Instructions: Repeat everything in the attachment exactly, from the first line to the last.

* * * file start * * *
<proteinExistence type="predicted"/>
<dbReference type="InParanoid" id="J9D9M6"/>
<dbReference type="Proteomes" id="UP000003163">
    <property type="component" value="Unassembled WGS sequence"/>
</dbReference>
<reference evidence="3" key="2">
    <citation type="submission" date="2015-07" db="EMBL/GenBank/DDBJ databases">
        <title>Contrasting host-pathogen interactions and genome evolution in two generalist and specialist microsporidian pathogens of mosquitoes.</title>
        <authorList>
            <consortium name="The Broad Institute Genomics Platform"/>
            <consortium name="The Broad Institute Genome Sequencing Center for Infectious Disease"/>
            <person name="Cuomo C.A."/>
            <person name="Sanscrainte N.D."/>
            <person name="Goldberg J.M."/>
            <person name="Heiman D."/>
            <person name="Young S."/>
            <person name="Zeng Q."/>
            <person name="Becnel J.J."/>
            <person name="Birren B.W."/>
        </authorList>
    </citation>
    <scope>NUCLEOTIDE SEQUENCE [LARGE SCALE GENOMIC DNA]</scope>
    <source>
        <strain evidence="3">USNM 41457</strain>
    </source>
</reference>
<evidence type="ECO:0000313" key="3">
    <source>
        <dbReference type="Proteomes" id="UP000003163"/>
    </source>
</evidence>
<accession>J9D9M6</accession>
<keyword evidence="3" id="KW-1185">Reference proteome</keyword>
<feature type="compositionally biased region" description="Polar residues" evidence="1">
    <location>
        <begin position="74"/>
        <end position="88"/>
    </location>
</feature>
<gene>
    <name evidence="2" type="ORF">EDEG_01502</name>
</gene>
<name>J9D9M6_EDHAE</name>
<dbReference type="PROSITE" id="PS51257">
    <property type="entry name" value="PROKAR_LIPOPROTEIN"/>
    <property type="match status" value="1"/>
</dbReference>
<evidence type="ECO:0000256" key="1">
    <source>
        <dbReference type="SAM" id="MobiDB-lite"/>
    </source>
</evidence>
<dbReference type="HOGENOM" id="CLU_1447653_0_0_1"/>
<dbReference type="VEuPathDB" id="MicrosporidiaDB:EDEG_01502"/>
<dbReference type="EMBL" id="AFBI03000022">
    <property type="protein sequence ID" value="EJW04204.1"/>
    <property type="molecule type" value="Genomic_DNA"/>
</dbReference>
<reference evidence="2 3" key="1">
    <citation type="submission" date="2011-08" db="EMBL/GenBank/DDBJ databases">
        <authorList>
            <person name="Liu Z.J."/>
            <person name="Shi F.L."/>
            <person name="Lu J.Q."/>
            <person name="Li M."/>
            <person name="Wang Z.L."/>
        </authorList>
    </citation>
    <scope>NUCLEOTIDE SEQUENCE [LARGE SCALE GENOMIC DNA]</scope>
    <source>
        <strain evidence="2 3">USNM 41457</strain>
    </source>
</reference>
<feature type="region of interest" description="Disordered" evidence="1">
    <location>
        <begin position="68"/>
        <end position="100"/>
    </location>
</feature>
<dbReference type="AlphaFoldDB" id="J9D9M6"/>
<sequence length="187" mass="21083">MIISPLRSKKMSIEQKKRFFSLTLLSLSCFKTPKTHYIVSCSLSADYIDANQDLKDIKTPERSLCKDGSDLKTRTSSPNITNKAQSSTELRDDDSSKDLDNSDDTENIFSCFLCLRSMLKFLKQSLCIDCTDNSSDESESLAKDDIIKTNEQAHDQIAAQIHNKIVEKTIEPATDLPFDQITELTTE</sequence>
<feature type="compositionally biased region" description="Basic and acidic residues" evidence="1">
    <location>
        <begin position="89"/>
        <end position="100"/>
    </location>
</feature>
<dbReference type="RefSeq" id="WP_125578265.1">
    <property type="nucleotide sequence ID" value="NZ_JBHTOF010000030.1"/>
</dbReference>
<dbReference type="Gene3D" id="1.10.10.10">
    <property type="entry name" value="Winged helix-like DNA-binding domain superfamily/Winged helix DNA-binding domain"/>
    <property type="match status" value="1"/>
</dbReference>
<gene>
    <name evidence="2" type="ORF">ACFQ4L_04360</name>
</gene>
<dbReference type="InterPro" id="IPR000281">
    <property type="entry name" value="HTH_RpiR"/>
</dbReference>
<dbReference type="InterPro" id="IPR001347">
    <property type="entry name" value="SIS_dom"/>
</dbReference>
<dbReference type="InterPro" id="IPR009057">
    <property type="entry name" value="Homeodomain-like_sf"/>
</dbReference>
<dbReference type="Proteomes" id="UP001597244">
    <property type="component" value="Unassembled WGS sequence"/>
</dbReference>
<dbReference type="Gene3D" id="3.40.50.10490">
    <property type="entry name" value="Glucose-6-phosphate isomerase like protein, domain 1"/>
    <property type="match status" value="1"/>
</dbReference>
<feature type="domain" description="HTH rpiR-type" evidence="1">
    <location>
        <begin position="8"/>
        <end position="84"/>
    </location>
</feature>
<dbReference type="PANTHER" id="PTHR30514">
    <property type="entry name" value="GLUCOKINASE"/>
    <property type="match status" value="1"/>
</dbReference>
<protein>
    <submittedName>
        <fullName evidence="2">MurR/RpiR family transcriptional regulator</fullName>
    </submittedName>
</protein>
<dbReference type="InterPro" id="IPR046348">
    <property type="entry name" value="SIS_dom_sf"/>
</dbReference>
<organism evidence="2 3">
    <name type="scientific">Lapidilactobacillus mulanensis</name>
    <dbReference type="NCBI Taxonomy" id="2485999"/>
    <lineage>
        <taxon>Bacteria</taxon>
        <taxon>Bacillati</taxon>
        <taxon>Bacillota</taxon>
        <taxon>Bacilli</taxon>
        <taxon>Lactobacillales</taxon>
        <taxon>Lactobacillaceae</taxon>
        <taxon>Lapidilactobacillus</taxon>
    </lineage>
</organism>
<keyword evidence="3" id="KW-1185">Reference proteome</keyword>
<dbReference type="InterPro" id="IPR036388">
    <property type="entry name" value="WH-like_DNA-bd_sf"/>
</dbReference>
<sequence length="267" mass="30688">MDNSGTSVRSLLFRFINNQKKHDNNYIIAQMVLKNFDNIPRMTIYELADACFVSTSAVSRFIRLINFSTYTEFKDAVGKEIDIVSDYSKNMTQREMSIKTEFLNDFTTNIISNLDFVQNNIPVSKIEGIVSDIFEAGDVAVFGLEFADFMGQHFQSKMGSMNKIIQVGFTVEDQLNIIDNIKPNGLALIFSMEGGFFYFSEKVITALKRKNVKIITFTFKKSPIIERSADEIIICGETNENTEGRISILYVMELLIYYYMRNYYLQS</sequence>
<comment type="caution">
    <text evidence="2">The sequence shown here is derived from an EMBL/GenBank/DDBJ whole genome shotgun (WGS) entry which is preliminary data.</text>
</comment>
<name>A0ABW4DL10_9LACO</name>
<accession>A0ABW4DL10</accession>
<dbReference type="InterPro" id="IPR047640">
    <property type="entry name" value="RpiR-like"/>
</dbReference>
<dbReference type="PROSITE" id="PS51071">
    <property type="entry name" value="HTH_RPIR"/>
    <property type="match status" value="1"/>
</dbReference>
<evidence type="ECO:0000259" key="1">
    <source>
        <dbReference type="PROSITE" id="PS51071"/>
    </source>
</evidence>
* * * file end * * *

<proteinExistence type="predicted"/>
<dbReference type="InParanoid" id="J9D9M6"/>
<dbReference type="Proteomes" id="UP000003163">
    <property type="component" value="Unassembled WGS sequence"/>
</dbReference>
<reference evidence="3" key="2">
    <citation type="submission" date="2015-07" db="EMBL/GenBank/DDBJ databases">
        <title>Contrasting host-pathogen interactions and genome evolution in two generalist and specialist microsporidian pathogens of mosquitoes.</title>
        <authorList>
            <consortium name="The Broad Institute Genomics Platform"/>
            <consortium name="The Broad Institute Genome Sequencing Center for Infectious Disease"/>
            <person name="Cuomo C.A."/>
            <person name="Sanscrainte N.D."/>
            <person name="Goldberg J.M."/>
            <person name="Heiman D."/>
            <person name="Young S."/>
            <person name="Zeng Q."/>
            <person name="Becnel J.J."/>
            <person name="Birren B.W."/>
        </authorList>
    </citation>
    <scope>NUCLEOTIDE SEQUENCE [LARGE SCALE GENOMIC DNA]</scope>
    <source>
        <strain evidence="3">USNM 41457</strain>
    </source>
</reference>
<evidence type="ECO:0000313" key="3">
    <source>
        <dbReference type="Proteomes" id="UP000003163"/>
    </source>
</evidence>
<accession>J9D9M6</accession>
<keyword evidence="3" id="KW-1185">Reference proteome</keyword>
<feature type="compositionally biased region" description="Polar residues" evidence="1">
    <location>
        <begin position="74"/>
        <end position="88"/>
    </location>
</feature>
<gene>
    <name evidence="2" type="ORF">EDEG_01502</name>
</gene>
<name>J9D9M6_EDHAE</name>
<dbReference type="PROSITE" id="PS51257">
    <property type="entry name" value="PROKAR_LIPOPROTEIN"/>
    <property type="match status" value="1"/>
</dbReference>
<evidence type="ECO:0000256" key="1">
    <source>
        <dbReference type="SAM" id="MobiDB-lite"/>
    </source>
</evidence>
<dbReference type="HOGENOM" id="CLU_1447653_0_0_1"/>
<dbReference type="VEuPathDB" id="MicrosporidiaDB:EDEG_01502"/>
<dbReference type="EMBL" id="AFBI03000022">
    <property type="protein sequence ID" value="EJW04204.1"/>
    <property type="molecule type" value="Genomic_DNA"/>
</dbReference>
<reference evidence="2 3" key="1">
    <citation type="submission" date="2011-08" db="EMBL/GenBank/DDBJ databases">
        <authorList>
            <person name="Liu Z.J."/>
            <person name="Shi F.L."/>
            <person name="Lu J.Q."/>
            <person name="Li M."/>
            <person name="Wang Z.L."/>
        </authorList>
    </citation>
    <scope>NUCLEOTIDE SEQUENCE [LARGE SCALE GENOMIC DNA]</scope>
    <source>
        <strain evidence="2 3">USNM 41457</strain>
    </source>
</reference>
<feature type="region of interest" description="Disordered" evidence="1">
    <location>
        <begin position="68"/>
        <end position="100"/>
    </location>
</feature>
<dbReference type="AlphaFoldDB" id="J9D9M6"/>
<sequence length="187" mass="21083">MIISPLRSKKMSIEQKKRFFSLTLLSLSCFKTPKTHYIVSCSLSADYIDANQDLKDIKTPERSLCKDGSDLKTRTSSPNITNKAQSSTELRDDDSSKDLDNSDDTENIFSCFLCLRSMLKFLKQSLCIDCTDNSSDESESLAKDDIIKTNEQAHDQIAAQIHNKIVEKTIEPATDLPFDQITELTTE</sequence>
<feature type="compositionally biased region" description="Basic and acidic residues" evidence="1">
    <location>
        <begin position="89"/>
        <end position="100"/>
    </location>
</feature>
<dbReference type="RefSeq" id="WP_125578265.1">
    <property type="nucleotide sequence ID" value="NZ_JBHTOF010000030.1"/>
</dbReference>
<dbReference type="Gene3D" id="1.10.10.10">
    <property type="entry name" value="Winged helix-like DNA-binding domain superfamily/Winged helix DNA-binding domain"/>
    <property type="match status" value="1"/>
</dbReference>
<gene>
    <name evidence="2" type="ORF">ACFQ4L_04360</name>
</gene>
<dbReference type="InterPro" id="IPR000281">
    <property type="entry name" value="HTH_RpiR"/>
</dbReference>
<dbReference type="InterPro" id="IPR001347">
    <property type="entry name" value="SIS_dom"/>
</dbReference>
<dbReference type="InterPro" id="IPR009057">
    <property type="entry name" value="Homeodomain-like_sf"/>
</dbReference>
<dbReference type="Proteomes" id="UP001597244">
    <property type="component" value="Unassembled WGS sequence"/>
</dbReference>
<dbReference type="Gene3D" id="3.40.50.10490">
    <property type="entry name" value="Glucose-6-phosphate isomerase like protein, domain 1"/>
    <property type="match status" value="1"/>
</dbReference>
<feature type="domain" description="HTH rpiR-type" evidence="1">
    <location>
        <begin position="8"/>
        <end position="84"/>
    </location>
</feature>
<dbReference type="PANTHER" id="PTHR30514">
    <property type="entry name" value="GLUCOKINASE"/>
    <property type="match status" value="1"/>
</dbReference>
<protein>
    <submittedName>
        <fullName evidence="2">MurR/RpiR family transcriptional regulator</fullName>
    </submittedName>
</protein>
<dbReference type="InterPro" id="IPR046348">
    <property type="entry name" value="SIS_dom_sf"/>
</dbReference>
<organism evidence="2 3">
    <name type="scientific">Lapidilactobacillus mulanensis</name>
    <dbReference type="NCBI Taxonomy" id="2485999"/>
    <lineage>
        <taxon>Bacteria</taxon>
        <taxon>Bacillati</taxon>
        <taxon>Bacillota</taxon>
        <taxon>Bacilli</taxon>
        <taxon>Lactobacillales</taxon>
        <taxon>Lactobacillaceae</taxon>
        <taxon>Lapidilactobacillus</taxon>
    </lineage>
</organism>
<keyword evidence="3" id="KW-1185">Reference proteome</keyword>
<dbReference type="InterPro" id="IPR036388">
    <property type="entry name" value="WH-like_DNA-bd_sf"/>
</dbReference>
<sequence length="267" mass="30688">MDNSGTSVRSLLFRFINNQKKHDNNYIIAQMVLKNFDNIPRMTIYELADACFVSTSAVSRFIRLINFSTYTEFKDAVGKEIDIVSDYSKNMTQREMSIKTEFLNDFTTNIISNLDFVQNNIPVSKIEGIVSDIFEAGDVAVFGLEFADFMGQHFQSKMGSMNKIIQVGFTVEDQLNIIDNIKPNGLALIFSMEGGFFYFSEKVITALKRKNVKIITFTFKKSPIIERSADEIIICGETNENTEGRISILYVMELLIYYYMRNYYLQS</sequence>
<comment type="caution">
    <text evidence="2">The sequence shown here is derived from an EMBL/GenBank/DDBJ whole genome shotgun (WGS) entry which is preliminary data.</text>
</comment>
<name>A0ABW4DL10_9LACO</name>
<accession>A0ABW4DL10</accession>
<dbReference type="InterPro" id="IPR047640">
    <property type="entry name" value="RpiR-like"/>
</dbReference>
<dbReference type="PROSITE" id="PS51071">
    <property type="entry name" value="HTH_RPIR"/>
    <property type="match status" value="1"/>
</dbReference>
<evidence type="ECO:0000259" key="1">
    <source>
        <dbReference type="PROSITE" id="PS51071"/>
    </source>
</evidence>